Of the four destinations on the recent fashion-week circuit, only London experienced temperatures low enough to encourage the flaunting of new fall coats.
The event usually brings out all sorts of parading peacocks, so bright colours or prints never come as a surprise. But against the typical grey skies and drab cityscape, few pieces of fall outerwear stood out with as much freshness and flair as those in pretty shades of pink.
It was as if the ghost of Maggie Prescott, the fictional fashion editor from the musical film Funny Face, had commanded all those assembled to “think pink” when shopping for winter clothes. She would have marvelled at the women wearing their rosy-hued jackets insouciantly draped over their shoulders, and no doubt would have also enjoyed seeing the fuller silhouettes that call to mind mid-century Givenchy or Balenciaga.
Of course, in reality, women draw inspiration from a range of cultural influences, rarely heeding the advice of a sole omnipotent fashion figure who determines what’s in and what’s out. Yet it’s always somehow a satisfying sight when creative types all arrive at a similar idea. Even beyond the retail world, pink is the subject of a fashion exhibition currently on view at the Museum of Fine Arts Boston, featuring a wide mix of antique and designer pieces from the late 18th century to the present.
Laurel Pantin, market editor for Lucky magazine, suggests that we have arrived at pink both in reaction to autumn’s fallback shades of black and grey and as an evolution of winter white.
“It’s an extreme switch but it feels really right to see pastels in the fall and winter,” she says from New York.
The trend has another possible source: Raf Simon’s Fall 2012 collection for Jil Sander, his last one for the label. His exploration of blush and rose played out as flawlessly formed double-faced coats that the models gripped shut.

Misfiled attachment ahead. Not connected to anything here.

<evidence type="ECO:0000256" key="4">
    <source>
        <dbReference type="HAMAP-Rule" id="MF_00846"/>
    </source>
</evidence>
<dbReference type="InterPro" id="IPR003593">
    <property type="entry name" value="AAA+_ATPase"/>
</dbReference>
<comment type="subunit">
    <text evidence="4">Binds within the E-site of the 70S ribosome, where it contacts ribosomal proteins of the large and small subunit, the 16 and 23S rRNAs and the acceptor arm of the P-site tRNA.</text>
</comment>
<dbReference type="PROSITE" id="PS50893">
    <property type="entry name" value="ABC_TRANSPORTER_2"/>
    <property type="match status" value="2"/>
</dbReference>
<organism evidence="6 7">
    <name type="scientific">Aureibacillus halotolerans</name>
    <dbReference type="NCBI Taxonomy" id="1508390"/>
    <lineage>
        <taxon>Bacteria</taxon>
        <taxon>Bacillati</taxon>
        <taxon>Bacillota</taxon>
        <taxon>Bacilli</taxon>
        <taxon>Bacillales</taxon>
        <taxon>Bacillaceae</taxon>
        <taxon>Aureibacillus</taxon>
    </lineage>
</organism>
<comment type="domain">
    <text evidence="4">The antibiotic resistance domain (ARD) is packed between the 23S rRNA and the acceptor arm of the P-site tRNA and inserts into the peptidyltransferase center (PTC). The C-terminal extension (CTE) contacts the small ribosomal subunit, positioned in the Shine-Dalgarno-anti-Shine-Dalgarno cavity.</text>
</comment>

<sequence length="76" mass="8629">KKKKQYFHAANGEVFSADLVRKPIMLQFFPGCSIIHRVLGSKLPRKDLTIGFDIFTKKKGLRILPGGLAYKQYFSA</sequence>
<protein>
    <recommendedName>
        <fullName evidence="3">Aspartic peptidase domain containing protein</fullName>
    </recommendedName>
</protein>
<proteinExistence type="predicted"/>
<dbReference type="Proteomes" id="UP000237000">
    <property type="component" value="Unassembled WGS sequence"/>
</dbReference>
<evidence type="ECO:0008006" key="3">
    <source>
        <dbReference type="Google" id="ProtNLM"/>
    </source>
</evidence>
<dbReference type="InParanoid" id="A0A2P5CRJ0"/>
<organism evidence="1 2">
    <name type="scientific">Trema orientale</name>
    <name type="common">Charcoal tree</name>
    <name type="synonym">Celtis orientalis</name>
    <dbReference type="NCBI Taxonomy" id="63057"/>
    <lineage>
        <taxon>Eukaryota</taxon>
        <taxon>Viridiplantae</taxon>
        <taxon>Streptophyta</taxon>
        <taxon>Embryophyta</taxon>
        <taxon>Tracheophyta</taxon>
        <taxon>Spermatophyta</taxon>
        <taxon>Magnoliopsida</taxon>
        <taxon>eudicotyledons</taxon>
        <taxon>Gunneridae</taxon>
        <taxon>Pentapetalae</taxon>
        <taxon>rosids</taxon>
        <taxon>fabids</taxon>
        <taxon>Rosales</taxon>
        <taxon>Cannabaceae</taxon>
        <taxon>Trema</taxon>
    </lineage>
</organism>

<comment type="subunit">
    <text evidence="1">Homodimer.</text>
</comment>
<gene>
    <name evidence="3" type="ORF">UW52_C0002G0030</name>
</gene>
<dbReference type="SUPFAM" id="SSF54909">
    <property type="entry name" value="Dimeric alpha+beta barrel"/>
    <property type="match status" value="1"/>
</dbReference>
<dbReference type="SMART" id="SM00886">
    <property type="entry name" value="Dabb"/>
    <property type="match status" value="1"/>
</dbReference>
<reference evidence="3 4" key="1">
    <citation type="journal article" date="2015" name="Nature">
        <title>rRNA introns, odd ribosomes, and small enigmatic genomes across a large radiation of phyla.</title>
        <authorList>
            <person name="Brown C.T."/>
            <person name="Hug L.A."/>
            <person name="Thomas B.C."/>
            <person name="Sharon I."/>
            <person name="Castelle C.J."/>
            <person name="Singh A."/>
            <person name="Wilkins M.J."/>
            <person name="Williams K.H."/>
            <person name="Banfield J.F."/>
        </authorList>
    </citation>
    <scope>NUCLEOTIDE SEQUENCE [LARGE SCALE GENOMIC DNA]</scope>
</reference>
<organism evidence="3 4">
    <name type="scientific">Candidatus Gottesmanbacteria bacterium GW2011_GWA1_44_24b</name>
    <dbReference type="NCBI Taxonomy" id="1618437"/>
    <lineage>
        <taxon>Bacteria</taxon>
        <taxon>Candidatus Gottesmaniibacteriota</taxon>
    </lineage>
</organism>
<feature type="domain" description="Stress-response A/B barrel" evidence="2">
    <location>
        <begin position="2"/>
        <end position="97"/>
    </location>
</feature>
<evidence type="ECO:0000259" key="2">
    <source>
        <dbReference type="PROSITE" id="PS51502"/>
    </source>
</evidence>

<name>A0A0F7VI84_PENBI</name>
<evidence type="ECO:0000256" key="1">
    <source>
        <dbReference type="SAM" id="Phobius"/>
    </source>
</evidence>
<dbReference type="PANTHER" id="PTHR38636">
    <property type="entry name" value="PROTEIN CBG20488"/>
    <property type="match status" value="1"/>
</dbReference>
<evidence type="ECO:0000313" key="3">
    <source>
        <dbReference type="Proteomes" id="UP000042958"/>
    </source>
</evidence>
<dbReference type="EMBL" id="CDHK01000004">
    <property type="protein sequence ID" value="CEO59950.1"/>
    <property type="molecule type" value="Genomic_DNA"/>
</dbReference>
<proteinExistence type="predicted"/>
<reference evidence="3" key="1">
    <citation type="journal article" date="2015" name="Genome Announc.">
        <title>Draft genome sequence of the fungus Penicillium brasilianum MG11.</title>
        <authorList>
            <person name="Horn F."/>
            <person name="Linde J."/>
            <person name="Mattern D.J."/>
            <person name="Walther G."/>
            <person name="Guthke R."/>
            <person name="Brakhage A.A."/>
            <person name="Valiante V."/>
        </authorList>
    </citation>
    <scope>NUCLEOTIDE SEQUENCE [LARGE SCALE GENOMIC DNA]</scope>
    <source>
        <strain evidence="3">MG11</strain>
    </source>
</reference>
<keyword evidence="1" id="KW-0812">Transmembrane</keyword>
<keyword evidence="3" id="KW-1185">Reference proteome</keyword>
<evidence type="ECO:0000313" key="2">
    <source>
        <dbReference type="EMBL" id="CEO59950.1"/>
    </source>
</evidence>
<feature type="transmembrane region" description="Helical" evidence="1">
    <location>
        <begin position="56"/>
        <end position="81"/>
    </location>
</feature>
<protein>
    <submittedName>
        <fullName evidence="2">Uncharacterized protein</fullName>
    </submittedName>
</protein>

Fast-forward a year and pink coats have blossomed into the season’s strongest statement pieces. From Mulberry’s pale-rose double-breasted overcoat to Phillip Lim’s elongated salmon-hued moto to Simone Rocha’s candy-coloured wafer-mesh topper, there’s no escaping the new wave of Prescott’s “think pink” message.
Through the colour-attuned eyes of Leatrice Eiseman, executive director of the Pantone Color Institute, the proliferation of candy-floss hues is the result of a trifecta of timely influences.
First, there’s the Great Gatsby effect, which is still playing out following the film’s release earlier this year: “All those beautiful, diaphanous colours from the [1920s] invariably involved some shade of pink,” she says.
Second, no discussion of pastels should take place without a nod to the 1950s.
“They were popularized during that period,” says Eiseman. “This was when you started to see pastels in winter coats. But it lasted for a short time and went away.”
Her final explanation is rooted in present-day uncertainty.
“People seek comfort in baby-blanket colours,” she says, noting that with coats there’s the added feeling of protection. “Maybe that’s too intellectual a reason but I do think the psychological elements are very much a part of what colour is about.”
It’s also worth noting that pink can read Barbie girl just as easily as it can Céline woman, a contradiction that appealed to Smythe designers Christie Smythe and Andrea Lenczner when they created a lab-coat-style piece in a custom shade they call petal.
“The pink is sugary but it’s a utilitarian silhouette,” says Smythe, who adds that it has even more impact when worn with bright orange lipstick. In other words, context makes all the difference.
The duo’s collection also contains a textured mohair swing coat in a deep shade of fuchsia.
“It gives the appearance of a pieced fur that you might find in a vintage store,” says Lenczner. In this case, they’ve tempered the ladylike silhouette by toning down the colour.
If you’re concerned that shades such as peony, dusty rose and blush will fade from fashion relevancy by next season, don’t be. They popped up in the spring collections of Burberry, Rochas and Balenciaga, among several others. And if investing in such a nonneutral is a concern, Pantin points out that Club Monaco, Zara and H&M are carrying options that offer the colour hit without a serious financial commitment.
As the days get shorter, take comfort in Eiseman’s advice that pink “radiates on the skin – and who doesn’t want to look healthy and beautiful.”
Which is to say, layer it into your wardrobe in some form or another – and don’t overthink it.